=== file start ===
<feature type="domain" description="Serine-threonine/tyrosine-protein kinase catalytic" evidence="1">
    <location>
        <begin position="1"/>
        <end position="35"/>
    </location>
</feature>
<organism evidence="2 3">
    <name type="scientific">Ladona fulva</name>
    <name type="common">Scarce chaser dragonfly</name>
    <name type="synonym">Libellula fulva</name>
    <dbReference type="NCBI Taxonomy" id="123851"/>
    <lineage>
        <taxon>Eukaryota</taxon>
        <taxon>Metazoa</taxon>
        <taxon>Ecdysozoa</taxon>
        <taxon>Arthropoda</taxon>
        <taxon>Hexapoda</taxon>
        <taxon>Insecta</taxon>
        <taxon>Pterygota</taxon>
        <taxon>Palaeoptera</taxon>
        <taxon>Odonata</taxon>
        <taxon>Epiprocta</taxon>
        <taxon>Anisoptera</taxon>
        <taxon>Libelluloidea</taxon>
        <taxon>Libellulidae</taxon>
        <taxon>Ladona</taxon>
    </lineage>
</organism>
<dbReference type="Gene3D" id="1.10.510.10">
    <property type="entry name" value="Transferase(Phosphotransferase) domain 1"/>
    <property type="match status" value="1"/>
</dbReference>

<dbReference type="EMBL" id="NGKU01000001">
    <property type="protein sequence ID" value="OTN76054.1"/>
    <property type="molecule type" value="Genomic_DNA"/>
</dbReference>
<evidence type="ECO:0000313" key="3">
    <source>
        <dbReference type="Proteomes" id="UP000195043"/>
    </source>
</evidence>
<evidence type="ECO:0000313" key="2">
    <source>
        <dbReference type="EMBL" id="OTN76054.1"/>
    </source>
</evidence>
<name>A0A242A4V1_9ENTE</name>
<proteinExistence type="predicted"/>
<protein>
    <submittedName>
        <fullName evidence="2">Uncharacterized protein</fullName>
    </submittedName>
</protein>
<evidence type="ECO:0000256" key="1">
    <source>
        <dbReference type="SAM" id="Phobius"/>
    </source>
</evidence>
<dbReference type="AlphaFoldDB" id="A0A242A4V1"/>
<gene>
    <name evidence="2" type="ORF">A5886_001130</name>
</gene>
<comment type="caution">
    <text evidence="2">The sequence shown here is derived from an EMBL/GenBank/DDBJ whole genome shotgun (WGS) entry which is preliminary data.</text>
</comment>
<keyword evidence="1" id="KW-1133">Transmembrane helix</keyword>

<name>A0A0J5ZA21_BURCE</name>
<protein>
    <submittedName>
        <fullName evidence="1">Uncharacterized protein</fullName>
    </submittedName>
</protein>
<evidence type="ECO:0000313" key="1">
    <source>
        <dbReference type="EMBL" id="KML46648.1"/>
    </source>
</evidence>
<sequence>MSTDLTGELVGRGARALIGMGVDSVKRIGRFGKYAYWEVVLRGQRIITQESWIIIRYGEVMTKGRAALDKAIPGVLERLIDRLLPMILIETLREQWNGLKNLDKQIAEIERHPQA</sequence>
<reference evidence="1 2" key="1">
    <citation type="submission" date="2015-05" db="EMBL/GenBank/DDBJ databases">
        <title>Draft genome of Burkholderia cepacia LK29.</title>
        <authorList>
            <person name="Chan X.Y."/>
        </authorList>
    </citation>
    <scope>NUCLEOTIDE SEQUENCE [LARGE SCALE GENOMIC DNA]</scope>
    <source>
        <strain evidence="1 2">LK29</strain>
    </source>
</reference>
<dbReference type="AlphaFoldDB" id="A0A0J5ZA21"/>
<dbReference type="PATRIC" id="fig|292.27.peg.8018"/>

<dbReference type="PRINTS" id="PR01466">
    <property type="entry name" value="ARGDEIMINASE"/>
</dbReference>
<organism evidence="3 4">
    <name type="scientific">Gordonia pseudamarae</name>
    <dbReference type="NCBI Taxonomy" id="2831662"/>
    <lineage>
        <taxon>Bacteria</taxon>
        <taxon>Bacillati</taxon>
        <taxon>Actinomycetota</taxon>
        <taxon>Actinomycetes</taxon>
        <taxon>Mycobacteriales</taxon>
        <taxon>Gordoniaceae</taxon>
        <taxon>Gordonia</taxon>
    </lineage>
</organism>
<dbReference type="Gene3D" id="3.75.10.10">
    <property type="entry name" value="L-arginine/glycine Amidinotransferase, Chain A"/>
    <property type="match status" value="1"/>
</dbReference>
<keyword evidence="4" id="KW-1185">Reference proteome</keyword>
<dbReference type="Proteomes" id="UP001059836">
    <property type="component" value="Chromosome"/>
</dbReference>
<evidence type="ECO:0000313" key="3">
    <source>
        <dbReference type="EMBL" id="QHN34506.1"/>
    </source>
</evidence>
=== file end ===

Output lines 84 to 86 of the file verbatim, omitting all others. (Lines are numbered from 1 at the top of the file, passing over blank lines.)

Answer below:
        </authorList>
    </citation>
    <scope>NUCLEOTIDE SEQUENCE [LARGE SCALE GENOMIC DNA]</scope>